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Costa Rica’s Supreme Court orders expropriations in Leatherback National Park

Ministry of Environment scolded for delaying the process

Costa Rica’s supreme court ordered the Environmental and Energy Ministry (MINAE) to initiate steps for the expropriation of private lands within Las Baulas Marine National Park (PNMB) in Guanacaste.This resolution is in response to an appeal for legal protection submitted in March of 2005 by AIDA and its participating organizations in Costa Rica, Center for the Environmental Rights of Natural Resources (CEDARENA), and Justice for Nature, against the National Environmental Technical Secretary (SETENA), the Municipality of Santa Cruz, the Ministry of Housing, and MINEA, for the violation of constitutional rights relating to environmental and ecological health and equilibrium, derived from the lack of protection for the PNMB thereby affecting its turtle nesting site.

This is a very important precedent for Costa Rica, and for the hemisphere, now that development in tourism zones is at a climax.The Municipality of Santa Cruz and SETENA had granted construction permission to certain entities inside the park, ignoring the impacts to leatherback sea turtles that these tourism developments cause.With the court’s decision, these permits will no longer be valid.“We hope that the Municipality and SETENA have received a clear message that managing national parks requires a high amount of caution in not approving projects that put in danger the park’s own end”, ensured Rolando Castro, an attorney for CEDARENA.“Construction and operation within the site aggravates the situation on the beach”, added Castro.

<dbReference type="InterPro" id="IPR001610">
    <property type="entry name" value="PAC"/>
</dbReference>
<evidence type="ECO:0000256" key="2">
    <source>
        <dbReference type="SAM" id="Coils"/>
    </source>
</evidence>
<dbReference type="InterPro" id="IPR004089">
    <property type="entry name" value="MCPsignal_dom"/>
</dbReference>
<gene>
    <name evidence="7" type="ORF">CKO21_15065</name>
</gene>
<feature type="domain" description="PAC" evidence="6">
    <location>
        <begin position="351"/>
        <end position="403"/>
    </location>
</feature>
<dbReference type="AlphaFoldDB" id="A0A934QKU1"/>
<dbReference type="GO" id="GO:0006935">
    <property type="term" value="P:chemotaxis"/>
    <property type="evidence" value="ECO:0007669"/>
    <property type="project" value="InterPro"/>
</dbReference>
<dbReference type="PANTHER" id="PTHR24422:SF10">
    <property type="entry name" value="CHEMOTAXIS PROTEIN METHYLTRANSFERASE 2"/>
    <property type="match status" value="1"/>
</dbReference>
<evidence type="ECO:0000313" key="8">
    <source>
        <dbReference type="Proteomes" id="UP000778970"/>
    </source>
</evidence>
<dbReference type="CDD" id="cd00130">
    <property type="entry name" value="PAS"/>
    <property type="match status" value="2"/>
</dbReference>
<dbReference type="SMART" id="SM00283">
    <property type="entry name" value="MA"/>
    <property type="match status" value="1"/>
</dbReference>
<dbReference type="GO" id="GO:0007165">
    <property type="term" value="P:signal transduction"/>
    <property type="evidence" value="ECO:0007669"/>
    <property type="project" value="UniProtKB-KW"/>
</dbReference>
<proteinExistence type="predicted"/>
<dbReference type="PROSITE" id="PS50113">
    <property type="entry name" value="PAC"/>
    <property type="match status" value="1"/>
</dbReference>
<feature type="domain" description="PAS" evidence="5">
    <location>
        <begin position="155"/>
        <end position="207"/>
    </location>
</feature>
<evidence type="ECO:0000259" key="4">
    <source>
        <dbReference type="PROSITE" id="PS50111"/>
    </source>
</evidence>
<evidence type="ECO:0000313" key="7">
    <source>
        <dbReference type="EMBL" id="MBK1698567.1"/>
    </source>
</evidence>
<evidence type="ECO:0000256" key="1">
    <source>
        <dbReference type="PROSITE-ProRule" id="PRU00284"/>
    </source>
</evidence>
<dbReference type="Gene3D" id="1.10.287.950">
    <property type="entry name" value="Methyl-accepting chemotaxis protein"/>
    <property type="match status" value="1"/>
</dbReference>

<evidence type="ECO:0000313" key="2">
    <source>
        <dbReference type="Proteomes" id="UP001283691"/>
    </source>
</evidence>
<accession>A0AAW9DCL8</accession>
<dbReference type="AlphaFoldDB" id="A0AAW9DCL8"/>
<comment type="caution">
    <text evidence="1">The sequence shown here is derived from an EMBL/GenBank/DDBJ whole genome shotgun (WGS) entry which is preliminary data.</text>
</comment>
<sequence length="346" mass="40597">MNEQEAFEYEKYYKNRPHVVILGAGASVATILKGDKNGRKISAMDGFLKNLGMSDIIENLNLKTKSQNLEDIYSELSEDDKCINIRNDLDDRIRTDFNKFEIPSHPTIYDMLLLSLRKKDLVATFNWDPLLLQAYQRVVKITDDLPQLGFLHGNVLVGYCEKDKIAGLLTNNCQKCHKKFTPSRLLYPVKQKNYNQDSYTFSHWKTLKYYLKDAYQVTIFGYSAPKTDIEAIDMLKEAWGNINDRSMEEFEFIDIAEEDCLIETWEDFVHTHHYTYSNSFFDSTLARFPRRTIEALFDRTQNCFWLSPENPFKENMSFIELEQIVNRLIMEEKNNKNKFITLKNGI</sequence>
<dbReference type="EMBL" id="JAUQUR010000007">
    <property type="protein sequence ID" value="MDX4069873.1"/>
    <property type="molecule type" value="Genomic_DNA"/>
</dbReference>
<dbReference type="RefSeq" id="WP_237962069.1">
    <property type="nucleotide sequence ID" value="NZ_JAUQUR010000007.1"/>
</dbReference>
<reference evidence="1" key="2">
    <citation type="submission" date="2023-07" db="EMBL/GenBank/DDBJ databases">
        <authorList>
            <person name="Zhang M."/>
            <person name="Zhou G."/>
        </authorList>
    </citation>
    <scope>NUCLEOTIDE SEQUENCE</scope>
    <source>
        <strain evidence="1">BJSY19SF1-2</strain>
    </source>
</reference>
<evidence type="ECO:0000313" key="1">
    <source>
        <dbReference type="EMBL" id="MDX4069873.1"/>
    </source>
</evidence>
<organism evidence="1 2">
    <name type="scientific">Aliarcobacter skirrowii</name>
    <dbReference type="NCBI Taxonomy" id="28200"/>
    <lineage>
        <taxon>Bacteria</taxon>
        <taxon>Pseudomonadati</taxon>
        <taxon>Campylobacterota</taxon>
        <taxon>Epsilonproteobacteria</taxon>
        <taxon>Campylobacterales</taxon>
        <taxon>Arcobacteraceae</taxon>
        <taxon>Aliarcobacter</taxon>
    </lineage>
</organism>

Leatherback turtles are Jurassic animals that are in critical danger of extinction.This species requires certain nesting conditions which are severely affected by human presence along nesting beaches and lights from developments.The PNMB was created as a means of protecting these animals and constitutes this species most important nesting zone in the Eastern Pacific Ocean.

“This order of expropriation must be immediately respected by MINAE in order to avoid what’s happened at other nesting beaches such as Flamingo and Tamarindo”, affirmed Gladys Martínez, attorney for AIDA.“Costa Rica, including all of its authorities, has the obligation to protect this species’ legacy to humanity, in addition to it being a tourist attraction and thereby an economic resource for the country”, added Martínez.

For more information, visit:www.aida-america.org